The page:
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TAKING CARE OF OUR MILITARY HEROES

We’ve often thought the returnees from Afghanistan/Iraq deserve vastly better government support during the MEB/PEB process. These brave men and women went to war without debating the wisdom of the conflict. They willingly did precisely what was asked of them.. They are heroes!!  Yet they often return, broken in body and spirit. “thank you for your service” is hardly enough…….

Among our numerous concerns:

  • Many returnees are unable to cope with garrison military life. Those with serious traumatic brain injuries will sometimes experiment with “medical marijuana” to alleviate their suffering. Or they will squirrel away medications for a time when they are really hurting; that can violate military regulations against possessing “stale” medicine. In such cases, the establishment will often threaten a court-martial, then “settle” for a UOTHC discharge in lieu of trial. For first termers, the undesirable-type discharge will typically deny VA benefits. Only ‘old timers” who already possess an honorable prior discharge are exempt. There are a couple of exceptions to the rule — a wide-open VA ”insanity ” definition, or even an independent VA determination of the case. But loopholes generally are insufficient to fully help these anguished individuals.
  • Often, the dedicated military attorneys lack sufficient medical know-how to meet a real difference. Of course they do their best — but how can a military attorney without medical training – however dedicated — contest the voting PEB doctor? That individual may advocate a minority or outdated position, be hopelessly pro-government, or simply out of his/her depth. We strongly advocate independent review by a board-certified doctor with expertise in both medicine and the VA Schedule of Disabilities. [We have both a world-class doctor and a legal nurse consultant/retired military nurse on staff].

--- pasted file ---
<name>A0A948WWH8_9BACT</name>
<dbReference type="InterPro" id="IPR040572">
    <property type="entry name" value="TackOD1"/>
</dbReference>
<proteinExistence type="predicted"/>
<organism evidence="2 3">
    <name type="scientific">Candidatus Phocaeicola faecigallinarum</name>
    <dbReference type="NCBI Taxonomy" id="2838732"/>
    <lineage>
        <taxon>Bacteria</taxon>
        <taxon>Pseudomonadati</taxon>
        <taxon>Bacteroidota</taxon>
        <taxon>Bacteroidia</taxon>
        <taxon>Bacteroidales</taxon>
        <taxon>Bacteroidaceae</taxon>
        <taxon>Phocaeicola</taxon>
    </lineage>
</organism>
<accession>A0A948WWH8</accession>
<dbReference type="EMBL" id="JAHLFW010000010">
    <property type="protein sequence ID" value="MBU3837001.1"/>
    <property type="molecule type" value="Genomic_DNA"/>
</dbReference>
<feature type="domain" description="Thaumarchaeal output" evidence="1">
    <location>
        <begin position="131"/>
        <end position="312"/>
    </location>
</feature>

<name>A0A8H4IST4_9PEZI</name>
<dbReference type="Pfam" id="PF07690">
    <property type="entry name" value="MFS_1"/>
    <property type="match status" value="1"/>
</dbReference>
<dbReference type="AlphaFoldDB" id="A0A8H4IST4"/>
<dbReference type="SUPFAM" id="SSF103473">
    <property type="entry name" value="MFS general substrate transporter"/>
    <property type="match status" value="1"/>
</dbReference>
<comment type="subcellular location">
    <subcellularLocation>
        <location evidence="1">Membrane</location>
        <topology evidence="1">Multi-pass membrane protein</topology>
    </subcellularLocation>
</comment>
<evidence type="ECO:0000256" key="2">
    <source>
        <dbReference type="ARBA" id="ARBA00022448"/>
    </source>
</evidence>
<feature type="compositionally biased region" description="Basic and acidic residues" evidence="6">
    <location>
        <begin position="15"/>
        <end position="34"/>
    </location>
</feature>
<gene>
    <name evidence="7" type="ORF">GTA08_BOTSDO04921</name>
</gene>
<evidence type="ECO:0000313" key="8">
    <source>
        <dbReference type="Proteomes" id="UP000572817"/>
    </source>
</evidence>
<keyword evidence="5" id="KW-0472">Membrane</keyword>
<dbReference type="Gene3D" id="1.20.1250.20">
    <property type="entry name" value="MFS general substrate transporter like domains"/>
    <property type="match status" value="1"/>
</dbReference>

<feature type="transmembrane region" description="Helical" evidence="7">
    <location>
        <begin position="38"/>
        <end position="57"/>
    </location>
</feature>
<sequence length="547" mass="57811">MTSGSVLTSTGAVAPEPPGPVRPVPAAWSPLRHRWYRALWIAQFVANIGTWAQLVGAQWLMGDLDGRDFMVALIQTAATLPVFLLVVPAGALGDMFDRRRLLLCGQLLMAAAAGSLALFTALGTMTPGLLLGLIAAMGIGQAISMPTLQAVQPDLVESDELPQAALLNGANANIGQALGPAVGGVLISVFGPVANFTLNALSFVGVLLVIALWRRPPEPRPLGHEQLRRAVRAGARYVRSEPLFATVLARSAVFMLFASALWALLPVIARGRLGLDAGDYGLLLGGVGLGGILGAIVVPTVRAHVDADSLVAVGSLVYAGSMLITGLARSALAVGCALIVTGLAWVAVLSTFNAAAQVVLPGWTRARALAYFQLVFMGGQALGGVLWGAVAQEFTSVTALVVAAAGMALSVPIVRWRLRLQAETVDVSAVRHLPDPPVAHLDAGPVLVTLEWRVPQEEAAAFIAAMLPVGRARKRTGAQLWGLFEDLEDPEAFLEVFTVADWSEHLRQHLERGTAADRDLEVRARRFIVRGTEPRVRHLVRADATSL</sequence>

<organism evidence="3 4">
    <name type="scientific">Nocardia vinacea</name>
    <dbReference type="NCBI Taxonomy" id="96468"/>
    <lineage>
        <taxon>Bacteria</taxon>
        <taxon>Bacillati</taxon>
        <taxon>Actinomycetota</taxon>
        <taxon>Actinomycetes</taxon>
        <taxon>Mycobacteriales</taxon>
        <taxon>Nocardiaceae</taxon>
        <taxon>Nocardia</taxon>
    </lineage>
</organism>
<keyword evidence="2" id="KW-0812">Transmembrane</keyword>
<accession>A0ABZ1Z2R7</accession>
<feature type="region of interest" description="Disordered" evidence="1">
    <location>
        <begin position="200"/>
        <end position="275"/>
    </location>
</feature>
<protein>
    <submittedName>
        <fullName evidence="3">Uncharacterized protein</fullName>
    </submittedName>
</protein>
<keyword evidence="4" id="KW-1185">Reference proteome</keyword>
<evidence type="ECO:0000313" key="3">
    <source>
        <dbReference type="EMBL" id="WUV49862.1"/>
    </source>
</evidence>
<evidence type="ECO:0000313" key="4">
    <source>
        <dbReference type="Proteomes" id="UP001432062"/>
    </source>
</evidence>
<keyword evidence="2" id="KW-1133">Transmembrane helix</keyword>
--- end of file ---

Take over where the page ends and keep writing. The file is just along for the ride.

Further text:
• Families often fail to understand their now-bewildering loved one. Those involved with returnees may not recognize the horrific pressures that come with traumatic brain injury or PTSD. Those who have not been to war may not recognize the specific incidents, triggering veteran concerns. Firecrackers on July 4th or sudden noises of a plane or helicopter? Fear of driving under a viaduct or past a paper bag on the ground? Discomfort at seeing someone in a turban? Concerned over sitting in a restaurant without their back to the wall… These worries are not new; they can be found all the way back to ancient Greece or Rome. Author Anne Perry wrote movingly about such matter in WE SHALL NOT SLEEP, a novel with deep insight from a far different time and place — World War I England and military chaplains in battle.
  • The medical boards often seem hopelessly pro-government. Legitimate cases of PTSD are minimized as mere anxiety. To get around Congressional guidance, we have seen veterans first placed on the Temporary Disability Retirement List – then, after time, their confirmed PTSD has magically turned into a mere adjustment disorder, worth severance pay and not a full pension.

Our offices are in Bethesda Maryland, where the “new Walter Reed” is located. We’re in the process of actively expanding services for the wounded warriors. Our prototype, medical booklet is available at the start of this blog.


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